Sen. Crapo won't fight charge
Meanwhile, results from a secondary blood alcohol test performed at the jail show the conservative three-term senator registered a higher level about an hour after being arrested than when he was first tested by the police officer who stopped him.
Police have said Crapo registered a blood alcohol level of 0.11 percent when he was pulled over early Sunday in the Washington suburb of Alexandria, Va., after running a red light. But a secondary test performed after Crapo was brought to the jailhouse — the one that will be used in court — registered at 0.14, nearly twice the legal limit, according to a law enforcement official with knowledge of the arrest. The official wasn’t authorized to release information publicly and spoke on condition of anonymity.
“He does not plan to contest the charges,” said Crapo spokesman Lindsay Nothern, adding that Crapo has consulted with a local Virginia attorney ahead of his Jan. 4 court hearing.
Nothern confirmed there had been a discrepancy in the blood alcohol tests, but said he was uncertain why they differed.
A blood alcohol level of 0.14 means Crapo tested 1/100 of a percentage point below the level that would have mandated jail time under Virginia law. The legal limit in Virginia, which has strict drunken driving laws, is 0.08 percent.
Crapo has apologized and taken responsibility for the incident in a statement, but he hasn’t spoken publicly about the arrest. Crapo returned to Washington from Idaho on Wednesday as lawmakers pursue a solution to the looming fiscal cliff, but he wasn’t immediately available to comment Friday.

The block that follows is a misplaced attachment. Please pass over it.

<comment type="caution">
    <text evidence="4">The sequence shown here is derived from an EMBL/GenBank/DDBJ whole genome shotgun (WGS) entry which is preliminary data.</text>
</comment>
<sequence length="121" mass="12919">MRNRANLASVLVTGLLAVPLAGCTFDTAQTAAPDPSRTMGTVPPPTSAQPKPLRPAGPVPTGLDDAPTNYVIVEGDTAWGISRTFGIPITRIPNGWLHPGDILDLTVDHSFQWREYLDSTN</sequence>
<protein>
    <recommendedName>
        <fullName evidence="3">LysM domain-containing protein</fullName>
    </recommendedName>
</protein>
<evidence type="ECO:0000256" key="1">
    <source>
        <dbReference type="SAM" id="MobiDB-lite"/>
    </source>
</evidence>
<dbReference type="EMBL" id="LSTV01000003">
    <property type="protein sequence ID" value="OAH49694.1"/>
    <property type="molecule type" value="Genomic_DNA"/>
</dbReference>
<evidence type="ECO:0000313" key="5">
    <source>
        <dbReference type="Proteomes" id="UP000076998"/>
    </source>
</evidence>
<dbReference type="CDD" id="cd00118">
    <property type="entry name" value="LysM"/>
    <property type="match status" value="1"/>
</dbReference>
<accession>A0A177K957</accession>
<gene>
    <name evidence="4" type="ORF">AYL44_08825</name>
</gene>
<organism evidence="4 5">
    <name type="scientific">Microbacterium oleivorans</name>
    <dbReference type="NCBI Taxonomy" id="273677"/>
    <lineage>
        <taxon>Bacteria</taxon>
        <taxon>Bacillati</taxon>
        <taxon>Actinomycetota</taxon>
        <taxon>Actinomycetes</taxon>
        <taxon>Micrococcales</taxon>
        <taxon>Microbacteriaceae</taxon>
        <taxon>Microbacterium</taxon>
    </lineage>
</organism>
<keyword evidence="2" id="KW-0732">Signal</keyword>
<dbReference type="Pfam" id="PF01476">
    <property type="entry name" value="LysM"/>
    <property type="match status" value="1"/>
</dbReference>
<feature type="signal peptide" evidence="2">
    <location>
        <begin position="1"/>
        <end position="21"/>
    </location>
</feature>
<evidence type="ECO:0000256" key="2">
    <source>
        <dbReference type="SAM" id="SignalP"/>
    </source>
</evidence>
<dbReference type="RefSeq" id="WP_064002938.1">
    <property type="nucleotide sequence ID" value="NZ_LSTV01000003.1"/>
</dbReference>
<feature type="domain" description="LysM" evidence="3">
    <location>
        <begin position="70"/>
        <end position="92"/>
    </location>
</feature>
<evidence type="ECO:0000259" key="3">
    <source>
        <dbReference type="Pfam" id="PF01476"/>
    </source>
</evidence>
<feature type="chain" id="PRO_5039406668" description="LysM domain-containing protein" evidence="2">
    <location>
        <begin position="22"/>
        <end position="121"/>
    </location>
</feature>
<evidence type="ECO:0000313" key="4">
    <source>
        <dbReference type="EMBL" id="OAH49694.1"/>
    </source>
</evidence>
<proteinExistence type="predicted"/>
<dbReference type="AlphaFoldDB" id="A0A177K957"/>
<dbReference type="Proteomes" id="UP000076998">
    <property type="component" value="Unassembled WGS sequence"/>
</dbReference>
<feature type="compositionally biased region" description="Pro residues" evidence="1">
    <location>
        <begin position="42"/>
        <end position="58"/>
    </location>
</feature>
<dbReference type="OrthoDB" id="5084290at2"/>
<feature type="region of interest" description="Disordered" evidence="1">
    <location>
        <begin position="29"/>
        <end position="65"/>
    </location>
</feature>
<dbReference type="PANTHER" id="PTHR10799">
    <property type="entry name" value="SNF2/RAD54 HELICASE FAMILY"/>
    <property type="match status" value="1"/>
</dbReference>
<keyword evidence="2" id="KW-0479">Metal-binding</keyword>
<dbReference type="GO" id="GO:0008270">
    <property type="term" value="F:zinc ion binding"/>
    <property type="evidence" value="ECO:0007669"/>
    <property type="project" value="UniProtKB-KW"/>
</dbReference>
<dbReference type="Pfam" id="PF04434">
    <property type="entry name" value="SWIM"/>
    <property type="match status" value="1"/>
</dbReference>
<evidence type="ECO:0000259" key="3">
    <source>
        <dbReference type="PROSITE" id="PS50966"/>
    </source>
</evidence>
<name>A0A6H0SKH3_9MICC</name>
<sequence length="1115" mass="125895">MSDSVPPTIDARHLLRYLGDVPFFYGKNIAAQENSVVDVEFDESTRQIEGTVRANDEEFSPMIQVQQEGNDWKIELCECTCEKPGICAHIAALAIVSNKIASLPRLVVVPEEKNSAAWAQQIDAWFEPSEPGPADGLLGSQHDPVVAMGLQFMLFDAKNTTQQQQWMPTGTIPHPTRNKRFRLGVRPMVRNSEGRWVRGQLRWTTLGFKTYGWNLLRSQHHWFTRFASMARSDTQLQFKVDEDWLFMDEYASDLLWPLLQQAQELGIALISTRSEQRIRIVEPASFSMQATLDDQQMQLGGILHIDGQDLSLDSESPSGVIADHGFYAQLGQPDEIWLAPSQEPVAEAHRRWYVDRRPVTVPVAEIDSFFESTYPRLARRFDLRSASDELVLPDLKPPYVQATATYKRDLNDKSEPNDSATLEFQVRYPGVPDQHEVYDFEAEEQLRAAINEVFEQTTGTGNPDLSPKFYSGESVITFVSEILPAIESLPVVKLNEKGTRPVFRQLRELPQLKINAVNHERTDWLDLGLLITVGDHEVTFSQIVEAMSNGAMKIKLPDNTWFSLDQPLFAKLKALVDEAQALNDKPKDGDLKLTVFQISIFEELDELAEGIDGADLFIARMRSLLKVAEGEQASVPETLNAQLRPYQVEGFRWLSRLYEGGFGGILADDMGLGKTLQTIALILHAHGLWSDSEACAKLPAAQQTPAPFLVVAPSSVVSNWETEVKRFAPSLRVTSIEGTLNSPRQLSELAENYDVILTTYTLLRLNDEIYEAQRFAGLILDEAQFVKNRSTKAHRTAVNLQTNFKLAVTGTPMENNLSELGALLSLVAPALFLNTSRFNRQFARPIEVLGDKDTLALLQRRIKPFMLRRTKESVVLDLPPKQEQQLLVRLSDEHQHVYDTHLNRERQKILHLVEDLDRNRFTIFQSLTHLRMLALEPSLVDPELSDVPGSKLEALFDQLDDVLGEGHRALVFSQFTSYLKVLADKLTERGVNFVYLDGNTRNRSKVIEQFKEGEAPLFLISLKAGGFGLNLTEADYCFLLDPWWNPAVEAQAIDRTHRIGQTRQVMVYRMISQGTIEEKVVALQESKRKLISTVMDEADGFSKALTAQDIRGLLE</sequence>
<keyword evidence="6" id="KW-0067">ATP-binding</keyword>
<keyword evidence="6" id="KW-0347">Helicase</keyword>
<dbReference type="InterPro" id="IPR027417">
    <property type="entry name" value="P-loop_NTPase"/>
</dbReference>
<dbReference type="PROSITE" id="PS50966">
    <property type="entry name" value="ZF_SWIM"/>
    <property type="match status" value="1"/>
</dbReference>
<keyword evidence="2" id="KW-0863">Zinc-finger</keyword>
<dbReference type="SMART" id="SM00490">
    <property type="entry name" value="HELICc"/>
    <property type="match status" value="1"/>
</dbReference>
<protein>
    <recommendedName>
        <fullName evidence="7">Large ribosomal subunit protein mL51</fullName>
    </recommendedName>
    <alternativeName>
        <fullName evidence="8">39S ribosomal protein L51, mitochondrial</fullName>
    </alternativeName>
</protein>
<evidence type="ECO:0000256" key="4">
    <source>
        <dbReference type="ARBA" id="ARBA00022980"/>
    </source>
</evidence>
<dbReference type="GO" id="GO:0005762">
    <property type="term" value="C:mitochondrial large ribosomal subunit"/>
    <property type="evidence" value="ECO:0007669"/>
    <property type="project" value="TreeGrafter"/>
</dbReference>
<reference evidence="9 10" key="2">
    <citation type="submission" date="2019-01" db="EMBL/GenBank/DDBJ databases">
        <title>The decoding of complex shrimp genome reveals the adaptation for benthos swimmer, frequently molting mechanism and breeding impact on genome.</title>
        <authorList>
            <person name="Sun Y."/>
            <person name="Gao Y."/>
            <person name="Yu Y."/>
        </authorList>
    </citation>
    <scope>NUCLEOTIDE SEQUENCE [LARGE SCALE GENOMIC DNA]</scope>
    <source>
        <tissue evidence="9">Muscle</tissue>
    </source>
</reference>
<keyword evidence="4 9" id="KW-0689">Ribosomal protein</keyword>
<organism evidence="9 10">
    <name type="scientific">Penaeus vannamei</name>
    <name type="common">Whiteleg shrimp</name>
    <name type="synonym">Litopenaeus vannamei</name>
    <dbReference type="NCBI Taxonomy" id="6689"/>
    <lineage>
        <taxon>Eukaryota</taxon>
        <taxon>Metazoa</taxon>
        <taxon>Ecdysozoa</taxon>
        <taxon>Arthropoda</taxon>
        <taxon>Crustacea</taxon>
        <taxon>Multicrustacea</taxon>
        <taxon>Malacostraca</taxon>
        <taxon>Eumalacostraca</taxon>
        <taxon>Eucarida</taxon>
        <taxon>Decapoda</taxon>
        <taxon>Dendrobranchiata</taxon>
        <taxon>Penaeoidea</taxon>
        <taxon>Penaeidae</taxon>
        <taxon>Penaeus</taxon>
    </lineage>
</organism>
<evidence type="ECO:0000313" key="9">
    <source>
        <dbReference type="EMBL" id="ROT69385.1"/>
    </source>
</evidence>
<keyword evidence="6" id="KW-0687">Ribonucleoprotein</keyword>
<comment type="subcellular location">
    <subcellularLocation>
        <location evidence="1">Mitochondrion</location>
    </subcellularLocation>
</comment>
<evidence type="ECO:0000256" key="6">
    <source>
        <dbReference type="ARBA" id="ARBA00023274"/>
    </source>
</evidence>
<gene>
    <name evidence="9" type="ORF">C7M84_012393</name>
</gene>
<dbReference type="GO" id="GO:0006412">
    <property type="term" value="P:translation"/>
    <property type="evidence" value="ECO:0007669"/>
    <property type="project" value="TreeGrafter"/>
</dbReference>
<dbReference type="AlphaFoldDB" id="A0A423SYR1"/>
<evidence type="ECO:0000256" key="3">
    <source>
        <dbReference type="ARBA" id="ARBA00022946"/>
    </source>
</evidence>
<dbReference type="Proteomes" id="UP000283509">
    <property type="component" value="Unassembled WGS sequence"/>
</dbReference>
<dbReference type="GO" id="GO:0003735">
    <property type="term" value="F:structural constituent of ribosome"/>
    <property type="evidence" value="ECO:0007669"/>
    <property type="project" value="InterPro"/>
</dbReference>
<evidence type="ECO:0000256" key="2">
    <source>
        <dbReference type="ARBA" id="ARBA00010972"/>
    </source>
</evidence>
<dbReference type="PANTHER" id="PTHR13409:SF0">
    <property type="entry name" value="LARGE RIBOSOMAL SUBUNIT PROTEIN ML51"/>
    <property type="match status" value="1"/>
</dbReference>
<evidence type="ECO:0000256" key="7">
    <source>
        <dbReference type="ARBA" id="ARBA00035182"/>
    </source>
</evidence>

A number of factors could explain the discrepancy between the preliminary breathalyzer test, performed on the street when Crapo was pulled over shortly after midnight, and the jailhouse test, conducted just before 2 a.m. The higher level at the jailhouse could indicate Crapo was drinking shortly before getting behind the wheel and his body was still absorbing the alcohol. But another possible explanation is that blood alcohol testing simply isn’t a perfect science, said Michael Hlastala, a breath testing expert and former physiology professor at the University of Washington.
“It could be consistent with rising blood alcohol levels,” Hlastala said. “But it just depends on the way the person was breathing, and other factors.”
Alexandria police say Crapo was alone in his vehicle when he ran a red light, was pulled over and failed field sobriety tests. He was taken to the Alexandria jail and released on an unsecured $1,000 bond about 5 a.m. Sunday. Crapo is scheduled to appear in court on Jan. 4 — the day after the start of the next Congress. Crapo was handily re-elected in 2010 and won’t have to run again until 2016.
It’s still not clear where Crapo was coming from when he was arrested, and the senator hasn’t explained the circumstances of the arrest. Court records show Crapo residing in Southeast Washington, a short drive over the Potomac River from the historic suburb where he was arrested.
The 61-year-old’s arrest two days before Christmas stunned colleagues and constituents alike, not only because of his squeaky-clean image but also because the senator, a Mormon, had said previously he abstains from alcohol, in accordance with his church’s practices.
Many of Crapo’s Republican colleagues, including Sen. Jim Risch, Idaho’s junior senator, have come to his defense, suggesting Crapo can overcome the indiscretion and remain a viable leader. Crapo’s home-state newspaper, the Idaho Statesman, ran an editorial with the headline: “We can all learn from Sen. Crapo’s mistake.”
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